President Tokayev’s response to the crisis is telling: he removed Nazarbayev from his lifetime post as Chairman of the National Security Council, removed and detained leaders of the national security service, and in the aftermath of the crisis forced the removal of key Nazarbayev family members from senior positions in government agencies and state corporations. Tokayev’s January 11 address to parliament did not mention his predecessor by name, but he was clear enough: he announced the closure of monopolistic companies everyone knew were connected to the Nazarbayev family, and called on the many people who had gotten rich “thanks to his predecessor” to give back to the country in a new public fund he is creating. We should expect important assets to change hands in coming weeks.
Still, it would be premature to call this a direct, personal conflict between the only two Presidents that Kazakhstan has known since independence. One important unknown is the degree to which the 81-year-old Nazarbayev was in control over the vast conglomerate that his family had become. The Nazarbayev family was far from a united entity, and different wings of the family were known to have fought over economic assets in the past. Thus, Nazarbayev and his family are not one and the same; parts of his family may be involved in a conflict with President Tokayev, but that does not mean the entire family or Nazarbayev himself is.
President Tokayev has been careful, until now, not to directly challenge the position or legacy of Nazarbayev as the Elbasy, the nominal “leader of the nation.” Doing so would perhaps crumble too much of the edifice his own power rests upon, and Tokayev appears to genuinely appreciate Nazarbayev’s service to the nation. Still, a decisive shift has taken place in Kazakhstan. The most likely scenario is that Nazarbayev will continue to be respected as the country’s elder statesman, while his extended family will gradually lose their positions of influence as well as many of their assets.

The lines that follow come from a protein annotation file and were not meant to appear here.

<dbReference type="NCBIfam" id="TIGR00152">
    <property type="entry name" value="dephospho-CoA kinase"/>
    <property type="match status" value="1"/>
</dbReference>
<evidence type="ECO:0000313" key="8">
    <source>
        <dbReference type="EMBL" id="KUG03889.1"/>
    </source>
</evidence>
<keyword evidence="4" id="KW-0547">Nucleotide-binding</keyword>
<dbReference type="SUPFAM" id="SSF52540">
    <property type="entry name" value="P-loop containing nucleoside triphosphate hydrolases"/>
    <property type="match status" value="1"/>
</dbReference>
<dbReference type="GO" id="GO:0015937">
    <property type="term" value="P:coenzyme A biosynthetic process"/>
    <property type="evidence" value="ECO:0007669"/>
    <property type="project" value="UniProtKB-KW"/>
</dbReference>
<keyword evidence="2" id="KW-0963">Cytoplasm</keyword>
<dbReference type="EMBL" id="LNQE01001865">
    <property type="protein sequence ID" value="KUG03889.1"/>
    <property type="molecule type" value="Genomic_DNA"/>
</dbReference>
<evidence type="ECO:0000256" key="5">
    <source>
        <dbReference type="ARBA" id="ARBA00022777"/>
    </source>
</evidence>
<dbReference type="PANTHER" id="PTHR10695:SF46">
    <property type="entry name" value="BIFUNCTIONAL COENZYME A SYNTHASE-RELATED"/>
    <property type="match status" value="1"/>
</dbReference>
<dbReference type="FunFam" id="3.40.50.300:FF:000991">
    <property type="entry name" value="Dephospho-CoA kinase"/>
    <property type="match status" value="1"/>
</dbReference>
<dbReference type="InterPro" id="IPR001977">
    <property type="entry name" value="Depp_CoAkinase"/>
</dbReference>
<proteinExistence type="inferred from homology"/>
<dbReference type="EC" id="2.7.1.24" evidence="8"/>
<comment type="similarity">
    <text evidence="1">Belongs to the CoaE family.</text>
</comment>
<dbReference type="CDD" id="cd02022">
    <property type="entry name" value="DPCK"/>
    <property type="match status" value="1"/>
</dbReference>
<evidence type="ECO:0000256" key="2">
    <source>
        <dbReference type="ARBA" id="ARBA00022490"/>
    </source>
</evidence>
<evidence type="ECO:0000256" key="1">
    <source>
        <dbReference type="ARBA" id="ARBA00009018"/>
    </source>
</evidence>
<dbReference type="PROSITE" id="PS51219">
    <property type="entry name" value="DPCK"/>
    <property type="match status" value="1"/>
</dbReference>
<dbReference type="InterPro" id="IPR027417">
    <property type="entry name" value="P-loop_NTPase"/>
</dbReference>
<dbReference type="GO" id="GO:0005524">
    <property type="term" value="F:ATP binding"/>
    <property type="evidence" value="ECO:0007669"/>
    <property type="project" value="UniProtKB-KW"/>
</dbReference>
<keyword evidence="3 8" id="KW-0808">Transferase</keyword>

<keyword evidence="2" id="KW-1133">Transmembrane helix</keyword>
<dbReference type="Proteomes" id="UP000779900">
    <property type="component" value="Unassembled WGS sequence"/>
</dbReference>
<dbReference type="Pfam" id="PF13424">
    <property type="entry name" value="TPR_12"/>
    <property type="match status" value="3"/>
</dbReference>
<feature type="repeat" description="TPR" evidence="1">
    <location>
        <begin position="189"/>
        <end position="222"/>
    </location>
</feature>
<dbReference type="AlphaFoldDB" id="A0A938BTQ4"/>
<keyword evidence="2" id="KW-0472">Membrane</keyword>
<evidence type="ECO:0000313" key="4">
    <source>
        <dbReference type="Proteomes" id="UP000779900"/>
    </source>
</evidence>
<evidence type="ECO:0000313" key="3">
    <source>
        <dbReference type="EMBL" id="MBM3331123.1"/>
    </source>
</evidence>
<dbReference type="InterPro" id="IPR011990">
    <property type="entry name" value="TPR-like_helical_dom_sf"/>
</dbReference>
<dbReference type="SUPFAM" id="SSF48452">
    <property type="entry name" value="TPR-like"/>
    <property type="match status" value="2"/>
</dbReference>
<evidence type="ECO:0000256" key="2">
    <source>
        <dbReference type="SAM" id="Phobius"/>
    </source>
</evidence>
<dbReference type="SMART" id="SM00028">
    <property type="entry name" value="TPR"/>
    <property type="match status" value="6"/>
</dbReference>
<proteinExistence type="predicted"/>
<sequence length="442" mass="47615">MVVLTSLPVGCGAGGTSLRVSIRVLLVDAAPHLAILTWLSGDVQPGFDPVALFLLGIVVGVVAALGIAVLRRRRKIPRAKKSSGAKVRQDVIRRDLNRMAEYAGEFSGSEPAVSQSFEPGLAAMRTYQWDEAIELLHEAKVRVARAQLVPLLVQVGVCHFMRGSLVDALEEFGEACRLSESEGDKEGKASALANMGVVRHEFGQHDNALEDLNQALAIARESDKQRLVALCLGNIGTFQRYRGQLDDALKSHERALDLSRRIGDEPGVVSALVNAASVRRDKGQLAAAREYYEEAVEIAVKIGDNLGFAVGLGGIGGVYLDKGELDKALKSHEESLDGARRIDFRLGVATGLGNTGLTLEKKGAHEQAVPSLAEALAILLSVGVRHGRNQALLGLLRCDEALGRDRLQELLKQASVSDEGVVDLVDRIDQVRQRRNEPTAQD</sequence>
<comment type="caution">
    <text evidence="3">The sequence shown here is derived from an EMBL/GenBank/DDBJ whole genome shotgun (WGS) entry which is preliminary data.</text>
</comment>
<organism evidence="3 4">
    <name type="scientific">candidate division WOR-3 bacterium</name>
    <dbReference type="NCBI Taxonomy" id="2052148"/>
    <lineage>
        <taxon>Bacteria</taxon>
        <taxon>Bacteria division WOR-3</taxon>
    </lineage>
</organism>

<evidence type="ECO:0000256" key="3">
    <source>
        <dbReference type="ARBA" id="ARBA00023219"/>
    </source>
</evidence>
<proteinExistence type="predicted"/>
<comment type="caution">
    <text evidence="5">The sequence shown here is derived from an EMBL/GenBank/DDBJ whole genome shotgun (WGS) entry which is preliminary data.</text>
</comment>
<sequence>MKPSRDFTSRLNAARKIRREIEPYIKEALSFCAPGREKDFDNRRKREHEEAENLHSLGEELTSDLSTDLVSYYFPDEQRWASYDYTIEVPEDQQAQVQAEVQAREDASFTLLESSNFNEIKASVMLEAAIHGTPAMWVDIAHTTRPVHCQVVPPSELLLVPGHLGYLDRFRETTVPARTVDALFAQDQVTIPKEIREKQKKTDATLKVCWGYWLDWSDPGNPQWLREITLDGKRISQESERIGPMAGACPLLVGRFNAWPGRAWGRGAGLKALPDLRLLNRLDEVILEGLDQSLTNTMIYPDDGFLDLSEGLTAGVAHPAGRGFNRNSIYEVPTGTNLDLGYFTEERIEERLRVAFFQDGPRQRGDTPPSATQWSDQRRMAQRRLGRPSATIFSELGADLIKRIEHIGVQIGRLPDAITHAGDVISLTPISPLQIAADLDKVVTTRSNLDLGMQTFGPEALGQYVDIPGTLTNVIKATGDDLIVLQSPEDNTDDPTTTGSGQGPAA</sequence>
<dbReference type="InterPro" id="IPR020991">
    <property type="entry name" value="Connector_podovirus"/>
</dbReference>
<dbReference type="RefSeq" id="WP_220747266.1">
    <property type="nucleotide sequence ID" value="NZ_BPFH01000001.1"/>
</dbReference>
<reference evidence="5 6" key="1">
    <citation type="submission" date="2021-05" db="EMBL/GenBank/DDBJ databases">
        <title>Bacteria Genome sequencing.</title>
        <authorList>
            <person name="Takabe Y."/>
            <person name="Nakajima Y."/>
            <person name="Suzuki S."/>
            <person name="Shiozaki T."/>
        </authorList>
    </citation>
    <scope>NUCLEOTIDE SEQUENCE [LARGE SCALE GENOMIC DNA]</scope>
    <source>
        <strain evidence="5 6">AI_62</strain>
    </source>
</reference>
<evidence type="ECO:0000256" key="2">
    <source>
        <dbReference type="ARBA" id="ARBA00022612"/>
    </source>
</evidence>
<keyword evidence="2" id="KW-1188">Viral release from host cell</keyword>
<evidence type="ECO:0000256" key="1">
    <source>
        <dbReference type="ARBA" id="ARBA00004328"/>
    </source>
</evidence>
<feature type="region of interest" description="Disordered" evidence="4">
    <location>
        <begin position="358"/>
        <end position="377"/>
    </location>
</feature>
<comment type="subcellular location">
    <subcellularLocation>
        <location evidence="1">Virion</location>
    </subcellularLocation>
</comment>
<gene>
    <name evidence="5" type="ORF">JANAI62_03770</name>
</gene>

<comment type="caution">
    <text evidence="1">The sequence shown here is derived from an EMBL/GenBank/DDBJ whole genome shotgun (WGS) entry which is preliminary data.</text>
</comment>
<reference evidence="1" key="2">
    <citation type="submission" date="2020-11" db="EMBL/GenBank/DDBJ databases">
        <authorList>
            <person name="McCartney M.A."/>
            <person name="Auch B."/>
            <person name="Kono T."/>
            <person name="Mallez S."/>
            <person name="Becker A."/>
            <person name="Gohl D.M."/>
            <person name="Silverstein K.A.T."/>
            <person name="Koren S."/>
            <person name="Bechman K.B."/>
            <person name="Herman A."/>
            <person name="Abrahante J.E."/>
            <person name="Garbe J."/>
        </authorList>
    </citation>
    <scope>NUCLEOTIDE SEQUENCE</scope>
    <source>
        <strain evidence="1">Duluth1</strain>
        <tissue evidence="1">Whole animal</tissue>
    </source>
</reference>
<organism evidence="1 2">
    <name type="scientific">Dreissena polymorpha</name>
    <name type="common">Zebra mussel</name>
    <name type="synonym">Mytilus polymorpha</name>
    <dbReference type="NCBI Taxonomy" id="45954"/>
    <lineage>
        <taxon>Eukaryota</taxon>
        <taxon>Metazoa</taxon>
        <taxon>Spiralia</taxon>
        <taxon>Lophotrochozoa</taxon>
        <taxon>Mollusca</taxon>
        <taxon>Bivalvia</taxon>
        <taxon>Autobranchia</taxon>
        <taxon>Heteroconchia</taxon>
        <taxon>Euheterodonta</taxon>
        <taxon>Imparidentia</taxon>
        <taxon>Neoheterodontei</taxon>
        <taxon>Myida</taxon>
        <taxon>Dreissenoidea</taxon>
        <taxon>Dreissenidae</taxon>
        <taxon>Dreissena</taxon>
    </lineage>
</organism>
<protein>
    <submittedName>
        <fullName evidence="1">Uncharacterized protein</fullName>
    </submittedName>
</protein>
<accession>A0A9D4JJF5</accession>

The Russia Factor
The CSTO intervention in Kazakhstan is a major coup for President Putin, who has touted the CSTO as a Eurasian counterpart to NATO, and sought to portray it as an organization that could help regional leaders withstand both domestic and outside threats to their power. But in the past few years, neither Moscow nor the CSTO were able to rescue leaders in Armenia or Kyrgyzstan that were targeted by public protests. The lightning-speed deployment will now be an example to leaders who may previously have been skeptical about Russia’s commitment to their security.
Beyond that, there has been a tendency to view the CSTO intervention in the light of Russia’s threat against Ukraine. But the situations are not comparable. There is no question that the Russian intervention will have consequences for Kazakhstan’s foreign policy and for regional security, but it does not spell the end of Kazakhstan’s independence.